Sony Privacy Screen Patent Wants to Keep People From Looking At Your Phone

If you’ve ever been on public transport you might have been the victim of someone looking over your shoulder at what you’re doing on your phone. A new Sony privacy screen patent, however, has been filed in order to create a new screen to protect people’s privacy, according to the patent.

“To prevent [eavesdropping], a privacy screen is provided for displays that actively adapts to the viewer’s location. Such a narrower field of view provides more security against nearby people looking at the screen, even if their line of sight is close to the viewer’s head.”

Such a thing wouldn’t just be for gaming but also all sorts of technology, whether it’s computers or phones or tablets, when you’re on public transport such as a plane or a bus and sitting next to another person curious about what you’re doing. This is especially relevant for people dealing with important things, as the patent says.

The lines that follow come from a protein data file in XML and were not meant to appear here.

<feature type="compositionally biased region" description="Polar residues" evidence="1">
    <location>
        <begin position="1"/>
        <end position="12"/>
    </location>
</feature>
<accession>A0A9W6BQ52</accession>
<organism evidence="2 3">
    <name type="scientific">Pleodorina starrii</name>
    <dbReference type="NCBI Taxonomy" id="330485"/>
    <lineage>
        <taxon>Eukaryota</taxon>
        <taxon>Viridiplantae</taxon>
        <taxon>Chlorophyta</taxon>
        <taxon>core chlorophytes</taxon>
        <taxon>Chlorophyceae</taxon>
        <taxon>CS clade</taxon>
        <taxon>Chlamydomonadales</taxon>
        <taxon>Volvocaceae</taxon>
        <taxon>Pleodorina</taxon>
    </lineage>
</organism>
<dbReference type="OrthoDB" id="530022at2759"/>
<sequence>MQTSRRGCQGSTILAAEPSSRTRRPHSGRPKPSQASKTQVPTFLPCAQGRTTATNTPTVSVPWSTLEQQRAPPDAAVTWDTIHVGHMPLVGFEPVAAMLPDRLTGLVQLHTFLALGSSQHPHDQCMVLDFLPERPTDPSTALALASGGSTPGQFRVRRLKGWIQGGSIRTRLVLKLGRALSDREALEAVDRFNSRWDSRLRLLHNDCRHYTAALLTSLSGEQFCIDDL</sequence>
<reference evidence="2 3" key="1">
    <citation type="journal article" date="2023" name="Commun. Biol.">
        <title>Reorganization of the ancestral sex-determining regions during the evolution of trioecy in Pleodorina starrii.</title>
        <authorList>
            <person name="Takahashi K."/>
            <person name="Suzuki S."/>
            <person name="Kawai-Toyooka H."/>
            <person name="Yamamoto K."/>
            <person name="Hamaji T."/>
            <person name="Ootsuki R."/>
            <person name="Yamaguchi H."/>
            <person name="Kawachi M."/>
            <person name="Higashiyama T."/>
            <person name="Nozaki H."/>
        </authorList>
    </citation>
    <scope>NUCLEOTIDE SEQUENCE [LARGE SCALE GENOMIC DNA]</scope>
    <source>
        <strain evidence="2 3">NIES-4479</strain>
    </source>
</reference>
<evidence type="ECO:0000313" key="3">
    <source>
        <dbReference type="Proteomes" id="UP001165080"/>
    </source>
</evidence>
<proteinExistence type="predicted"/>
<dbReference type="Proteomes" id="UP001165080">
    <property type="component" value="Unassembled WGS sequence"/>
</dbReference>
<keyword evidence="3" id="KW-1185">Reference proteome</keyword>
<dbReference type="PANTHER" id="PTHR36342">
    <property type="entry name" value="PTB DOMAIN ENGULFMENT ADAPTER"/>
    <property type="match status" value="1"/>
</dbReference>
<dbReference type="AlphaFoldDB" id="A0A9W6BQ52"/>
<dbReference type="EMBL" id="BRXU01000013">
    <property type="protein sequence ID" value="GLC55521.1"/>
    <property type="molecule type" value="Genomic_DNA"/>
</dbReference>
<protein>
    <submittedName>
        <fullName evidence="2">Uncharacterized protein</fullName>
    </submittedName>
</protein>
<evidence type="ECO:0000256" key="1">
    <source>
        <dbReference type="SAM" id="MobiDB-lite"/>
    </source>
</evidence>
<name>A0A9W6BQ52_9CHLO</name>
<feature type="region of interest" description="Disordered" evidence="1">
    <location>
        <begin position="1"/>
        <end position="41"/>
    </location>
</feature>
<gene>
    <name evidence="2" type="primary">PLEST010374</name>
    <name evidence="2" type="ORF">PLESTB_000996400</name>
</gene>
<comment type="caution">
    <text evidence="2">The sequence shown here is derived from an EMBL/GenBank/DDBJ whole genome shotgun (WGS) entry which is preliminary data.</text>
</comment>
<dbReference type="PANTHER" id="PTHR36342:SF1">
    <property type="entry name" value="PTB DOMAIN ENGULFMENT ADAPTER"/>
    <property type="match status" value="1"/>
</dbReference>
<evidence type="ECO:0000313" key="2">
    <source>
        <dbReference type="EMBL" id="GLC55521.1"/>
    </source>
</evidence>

“Present principles are useful for times when a screen is displaying something that is meant only for the viewer, such as a businessman traveler working on a laptop computer, a commuter on a train reading private messages on their phone, or a security agent viewing a screen showing carryon luggage screening images.”

The Sony privacy screen patent doesn’t involve any attachments to current devices, but would change how images are projected onto the screen of your device in order to make it more difficult for someone to see the screen unless they’re facing it dead-on. The blockage can also be changed depending on the direction someone is looking at the screen from, according to the patent.

“In example embodiments the instructions can be executable to execute image recognition on the at least one image to identify a location of a user and move at least the first louver based on the location.”

While it’s nothing groundbreaking, a lot of people who have to commute on public transit would probably be grateful for Sony for something like this in their phones. If you would like more information on the Sony privacy screen patent, you can follow this link to read it for yourself.